The tornado must not have been all the way on the ground, because it only fully destroyed one house on 2Oth court. It looked like it picked the house up, ripped it off the foundation, and tossed it in it’s backyard. Lot’s of damage to surrounding houses though, that were hundreds of yards from the path, including my house. There were cracks running up the length of the corner of our house, closest to the tornado, where it looked like the tornado was trying to pull that corner of our house towards it. A house down the street from me, where 21st curves into 5th place, and was parallel and about 100 or so yards from the destroyed house, looked like a dart board with 2 by fours all stuck in it.
    I also remember afterwards, all the emergency personnel walking around, and seems the next day or so, there was a Red Cross truck on 20th court, and we got free hot dogs.
    I also remember the story about the man dying in Bridlewood, and that he died covering up his children while trying to protect them.

  16. Lynn says:

    I lived on Glenwood St. with my husband and my 5 year old son. The house that Tommy Simpson was killed was over one street and about two blocks up. I called him Tommy because that was the name I knew him by. He was about a year older than me but we went to grammar school and high school together. He was one of the nicest people that you could ever hope to meet. My husband was a volunteer for an ambulance service that was based across the street from us. He was on the ambulance that day and they had been called somewhere near Bessemer, AL. but when he actually saw the tornado he was standing in front of the hospital downtown. He saw the tornado going towards Tarrant City and then saw it split and knew without a doubt that it was coming mine and my son’s way. I will never forget it as long as I live the eerie color of greenish-yellow that I saw when I looked out my kitchen window and knew that a tornado was inevitable. We survived with just a few of our pine trees being topped and the power box being torn off of our house, but I have never been that scared before or since. The mass that swept our street completely uprooted a huge 100 and something year old oak tree and toppled it into the peoples house across the street also damaging the house next to that one. Then it turned around and went back across the street doing very little damage. It then came back across across the street and bent the TV antennae on our next door neighbors house. Luckily they were on vacation. It wreaked so much havoc in the small town of Center Point that people will never forget. I know that I wont. GOD BLESS Tommy Simpson and his children where ever they are. He was a good man and a good father.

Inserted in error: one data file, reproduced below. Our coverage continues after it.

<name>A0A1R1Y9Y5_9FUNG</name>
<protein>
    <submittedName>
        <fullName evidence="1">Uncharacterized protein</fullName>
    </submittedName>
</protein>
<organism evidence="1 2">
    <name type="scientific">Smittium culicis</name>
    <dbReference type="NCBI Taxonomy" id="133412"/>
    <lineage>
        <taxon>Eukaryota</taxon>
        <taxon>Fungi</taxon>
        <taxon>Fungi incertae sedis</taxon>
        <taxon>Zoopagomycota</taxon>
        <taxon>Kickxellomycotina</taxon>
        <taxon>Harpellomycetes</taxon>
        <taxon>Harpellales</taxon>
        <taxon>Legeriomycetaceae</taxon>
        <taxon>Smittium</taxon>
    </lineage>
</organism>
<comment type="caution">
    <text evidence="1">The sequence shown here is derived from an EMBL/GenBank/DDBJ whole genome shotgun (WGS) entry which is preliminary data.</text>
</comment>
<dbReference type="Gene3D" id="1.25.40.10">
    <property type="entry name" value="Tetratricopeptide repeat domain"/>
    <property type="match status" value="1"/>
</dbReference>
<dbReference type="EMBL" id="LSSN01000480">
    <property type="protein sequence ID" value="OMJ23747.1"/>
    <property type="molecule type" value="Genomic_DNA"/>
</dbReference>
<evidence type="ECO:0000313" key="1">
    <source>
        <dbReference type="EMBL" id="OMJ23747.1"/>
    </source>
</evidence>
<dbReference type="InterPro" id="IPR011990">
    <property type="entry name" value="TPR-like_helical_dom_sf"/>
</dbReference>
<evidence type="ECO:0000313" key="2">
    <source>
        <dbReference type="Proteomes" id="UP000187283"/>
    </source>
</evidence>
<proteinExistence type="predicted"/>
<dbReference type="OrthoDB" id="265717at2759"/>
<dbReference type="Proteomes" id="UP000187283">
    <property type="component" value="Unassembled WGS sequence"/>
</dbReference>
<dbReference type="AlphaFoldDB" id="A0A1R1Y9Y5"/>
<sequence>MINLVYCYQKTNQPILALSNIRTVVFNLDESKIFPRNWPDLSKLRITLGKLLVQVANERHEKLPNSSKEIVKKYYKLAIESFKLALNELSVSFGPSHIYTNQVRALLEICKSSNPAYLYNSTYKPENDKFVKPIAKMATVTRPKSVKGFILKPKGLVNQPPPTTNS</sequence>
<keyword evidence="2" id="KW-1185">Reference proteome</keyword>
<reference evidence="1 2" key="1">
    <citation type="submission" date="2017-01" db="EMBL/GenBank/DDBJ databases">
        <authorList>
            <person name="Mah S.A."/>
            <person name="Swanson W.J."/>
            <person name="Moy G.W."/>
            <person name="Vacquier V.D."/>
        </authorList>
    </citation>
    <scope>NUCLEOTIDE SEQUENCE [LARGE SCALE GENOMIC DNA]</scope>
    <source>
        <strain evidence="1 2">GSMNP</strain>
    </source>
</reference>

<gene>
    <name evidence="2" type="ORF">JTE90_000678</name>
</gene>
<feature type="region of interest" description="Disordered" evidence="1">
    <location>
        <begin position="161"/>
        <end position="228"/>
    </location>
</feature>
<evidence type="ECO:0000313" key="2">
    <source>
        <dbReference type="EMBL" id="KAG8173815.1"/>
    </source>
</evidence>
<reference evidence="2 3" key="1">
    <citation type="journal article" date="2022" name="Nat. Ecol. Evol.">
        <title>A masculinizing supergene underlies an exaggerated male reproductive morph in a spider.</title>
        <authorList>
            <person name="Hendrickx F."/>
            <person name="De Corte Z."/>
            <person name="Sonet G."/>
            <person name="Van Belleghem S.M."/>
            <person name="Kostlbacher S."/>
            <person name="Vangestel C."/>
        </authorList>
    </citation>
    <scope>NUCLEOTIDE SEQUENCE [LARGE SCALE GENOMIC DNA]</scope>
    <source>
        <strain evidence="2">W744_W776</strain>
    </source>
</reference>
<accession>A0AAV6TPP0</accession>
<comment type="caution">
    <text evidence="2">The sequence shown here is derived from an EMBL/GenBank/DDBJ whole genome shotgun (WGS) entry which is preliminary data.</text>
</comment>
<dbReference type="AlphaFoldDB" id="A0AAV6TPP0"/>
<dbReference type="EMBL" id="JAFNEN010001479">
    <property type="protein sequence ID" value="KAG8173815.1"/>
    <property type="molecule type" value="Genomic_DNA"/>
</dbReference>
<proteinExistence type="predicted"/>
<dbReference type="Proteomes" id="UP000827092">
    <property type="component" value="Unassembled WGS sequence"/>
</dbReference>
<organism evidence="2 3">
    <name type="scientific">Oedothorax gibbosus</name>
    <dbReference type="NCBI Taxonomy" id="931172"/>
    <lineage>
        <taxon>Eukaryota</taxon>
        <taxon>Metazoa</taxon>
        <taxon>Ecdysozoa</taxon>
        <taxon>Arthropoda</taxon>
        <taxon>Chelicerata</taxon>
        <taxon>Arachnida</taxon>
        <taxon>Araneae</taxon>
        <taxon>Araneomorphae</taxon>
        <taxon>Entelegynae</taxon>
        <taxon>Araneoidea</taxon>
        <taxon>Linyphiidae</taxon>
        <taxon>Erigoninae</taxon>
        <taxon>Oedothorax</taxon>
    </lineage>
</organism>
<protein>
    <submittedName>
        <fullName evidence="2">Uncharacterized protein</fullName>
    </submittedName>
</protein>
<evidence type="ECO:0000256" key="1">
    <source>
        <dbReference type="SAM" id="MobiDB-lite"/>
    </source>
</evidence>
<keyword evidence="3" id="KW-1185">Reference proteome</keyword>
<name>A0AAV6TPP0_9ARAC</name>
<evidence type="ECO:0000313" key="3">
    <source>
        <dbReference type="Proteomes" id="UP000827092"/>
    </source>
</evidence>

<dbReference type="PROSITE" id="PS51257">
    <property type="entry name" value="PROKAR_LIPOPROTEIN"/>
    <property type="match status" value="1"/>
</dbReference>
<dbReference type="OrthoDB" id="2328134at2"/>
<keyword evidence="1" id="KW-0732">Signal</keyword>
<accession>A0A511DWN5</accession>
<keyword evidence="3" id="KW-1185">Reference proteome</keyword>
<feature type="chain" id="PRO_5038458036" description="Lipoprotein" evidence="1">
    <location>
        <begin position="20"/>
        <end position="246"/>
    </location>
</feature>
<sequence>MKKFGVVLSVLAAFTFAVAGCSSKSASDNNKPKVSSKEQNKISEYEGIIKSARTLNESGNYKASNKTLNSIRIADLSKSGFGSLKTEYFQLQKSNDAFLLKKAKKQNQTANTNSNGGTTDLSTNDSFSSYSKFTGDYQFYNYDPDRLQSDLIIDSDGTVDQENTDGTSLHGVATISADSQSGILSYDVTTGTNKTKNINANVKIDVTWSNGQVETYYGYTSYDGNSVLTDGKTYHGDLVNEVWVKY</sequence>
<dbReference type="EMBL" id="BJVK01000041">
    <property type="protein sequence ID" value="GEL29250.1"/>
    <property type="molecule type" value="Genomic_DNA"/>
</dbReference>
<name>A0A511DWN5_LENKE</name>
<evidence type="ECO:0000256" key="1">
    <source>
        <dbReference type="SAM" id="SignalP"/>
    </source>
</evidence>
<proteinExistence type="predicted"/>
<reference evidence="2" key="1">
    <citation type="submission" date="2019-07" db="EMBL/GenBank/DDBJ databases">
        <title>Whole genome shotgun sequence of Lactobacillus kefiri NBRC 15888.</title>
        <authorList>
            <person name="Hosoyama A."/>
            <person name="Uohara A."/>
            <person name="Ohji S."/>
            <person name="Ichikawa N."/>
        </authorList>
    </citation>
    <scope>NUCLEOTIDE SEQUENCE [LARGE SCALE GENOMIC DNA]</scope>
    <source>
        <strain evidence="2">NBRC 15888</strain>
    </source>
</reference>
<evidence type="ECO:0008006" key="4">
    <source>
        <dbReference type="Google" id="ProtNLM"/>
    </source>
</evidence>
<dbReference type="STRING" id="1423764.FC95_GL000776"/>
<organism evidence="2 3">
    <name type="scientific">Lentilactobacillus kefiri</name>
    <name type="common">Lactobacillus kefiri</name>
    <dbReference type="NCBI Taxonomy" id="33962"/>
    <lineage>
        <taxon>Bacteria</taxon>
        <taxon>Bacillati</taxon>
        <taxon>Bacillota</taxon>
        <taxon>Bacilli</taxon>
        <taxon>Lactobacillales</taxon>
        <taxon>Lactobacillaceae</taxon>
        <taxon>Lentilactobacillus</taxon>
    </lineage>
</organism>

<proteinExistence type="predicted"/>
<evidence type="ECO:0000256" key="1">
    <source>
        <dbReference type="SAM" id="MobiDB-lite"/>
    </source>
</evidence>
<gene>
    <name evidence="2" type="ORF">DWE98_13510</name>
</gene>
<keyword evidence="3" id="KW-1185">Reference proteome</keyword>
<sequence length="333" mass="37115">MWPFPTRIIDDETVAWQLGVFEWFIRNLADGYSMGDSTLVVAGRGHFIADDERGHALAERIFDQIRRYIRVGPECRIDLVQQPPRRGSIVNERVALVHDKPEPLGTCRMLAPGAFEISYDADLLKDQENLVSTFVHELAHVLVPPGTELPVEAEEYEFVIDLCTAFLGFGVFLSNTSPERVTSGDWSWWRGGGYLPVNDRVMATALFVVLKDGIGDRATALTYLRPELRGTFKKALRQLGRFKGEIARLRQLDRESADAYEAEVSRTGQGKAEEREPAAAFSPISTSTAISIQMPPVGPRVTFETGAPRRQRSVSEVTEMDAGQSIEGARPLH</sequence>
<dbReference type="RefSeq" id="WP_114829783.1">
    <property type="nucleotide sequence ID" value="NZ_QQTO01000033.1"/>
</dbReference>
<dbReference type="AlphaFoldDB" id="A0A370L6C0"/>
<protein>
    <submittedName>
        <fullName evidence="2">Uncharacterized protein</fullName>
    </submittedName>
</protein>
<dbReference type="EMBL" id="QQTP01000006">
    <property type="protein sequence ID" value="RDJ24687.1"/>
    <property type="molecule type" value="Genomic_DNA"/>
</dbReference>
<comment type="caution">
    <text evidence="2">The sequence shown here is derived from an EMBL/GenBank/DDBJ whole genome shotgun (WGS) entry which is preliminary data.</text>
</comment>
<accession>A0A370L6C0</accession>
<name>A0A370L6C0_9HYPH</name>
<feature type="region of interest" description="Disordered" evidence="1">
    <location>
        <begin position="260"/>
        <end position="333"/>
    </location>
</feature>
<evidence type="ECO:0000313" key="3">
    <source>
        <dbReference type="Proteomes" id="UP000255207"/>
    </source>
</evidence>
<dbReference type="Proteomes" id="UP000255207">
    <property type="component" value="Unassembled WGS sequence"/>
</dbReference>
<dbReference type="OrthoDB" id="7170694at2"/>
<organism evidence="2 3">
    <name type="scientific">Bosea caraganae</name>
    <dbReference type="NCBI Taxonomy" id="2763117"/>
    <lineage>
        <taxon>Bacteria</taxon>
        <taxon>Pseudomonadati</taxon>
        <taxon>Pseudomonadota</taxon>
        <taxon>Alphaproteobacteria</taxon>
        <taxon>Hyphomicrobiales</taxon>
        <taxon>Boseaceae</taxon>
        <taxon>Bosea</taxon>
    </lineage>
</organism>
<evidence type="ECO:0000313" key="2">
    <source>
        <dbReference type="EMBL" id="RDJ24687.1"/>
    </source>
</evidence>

17. Cheri Hicks Pound says:

    I was 9 years old when the tornado hit Center Point. I lived on 6th st across the street from Tommy Simpson, who was killed protecting his children. I will never forget this horific storm…my family and I were in church when it hit but I remember seeing the devestation trying to get home after church. The sights sounds and smells will be with me forever…the national guard outside of our house for days…the sounds of chain saws and the smell of timber are forever etched in my mind. I would love to hear from Tommy Simpson’s children if anyone knows them or knows where they live now.

  18. Anita says:

    I will never forget this day or look at bad weather in the same way. I was nine years old and it was a typical Sunday. My GrandMother, who lived in East Lake had come over for Sunday dinner after church. It had started raining and the weather was bad so she decided to stay to wait out the rain. When the skies cleared she decided to set out for home. My Mother and Father and I decided to go down the hill to Peoples Gas Station to get my father a pack of cigarettes. We lived on the top of the hill behind First Baptist Church. We took off and left my older sister (age 11) and brother (age 15) at home because we were only going to be gone a few minutes. The tornado started moving through Center Point as my Mother and I were sitting in the car waiting on my Dad to finish his purchase, he was talking to the attendant about the weather. We watched the wall cloud move across Center Point Parkway the legs of the sign at Braswells Furniture started bending and my Mother and I were terrified that they were going to buckle and the sign would fall on us. My GrandMother who drove a ’63 Fiat Spyder drove right through the cloud, not knowing till later what had taken place. My father finally came out of the gas station and the damage was already done the hugh oak on the corner where Krystals was at was down and power lines were down, debris all over and my Dad started trying to find a clear path to get back up 20th to the home were his other two children were alone. We turned down 1st Street some power lines drug under the car which was a brand new Delta 88 (had not even made the first payment) but we finally made it up the hill. Our house suffered only a small amount of damage roof shingles missing, front window broken, trees down our neighbors had damage as well but not as much as some families.. But my brother and sister were fine. My brother had seen the clouds and grabbed my sister and they ran to the hall and stayed there to wait out the storm. The window he had been looking out was the one that shattered.. We rebuilt we were unhurt but it changed our lives forever.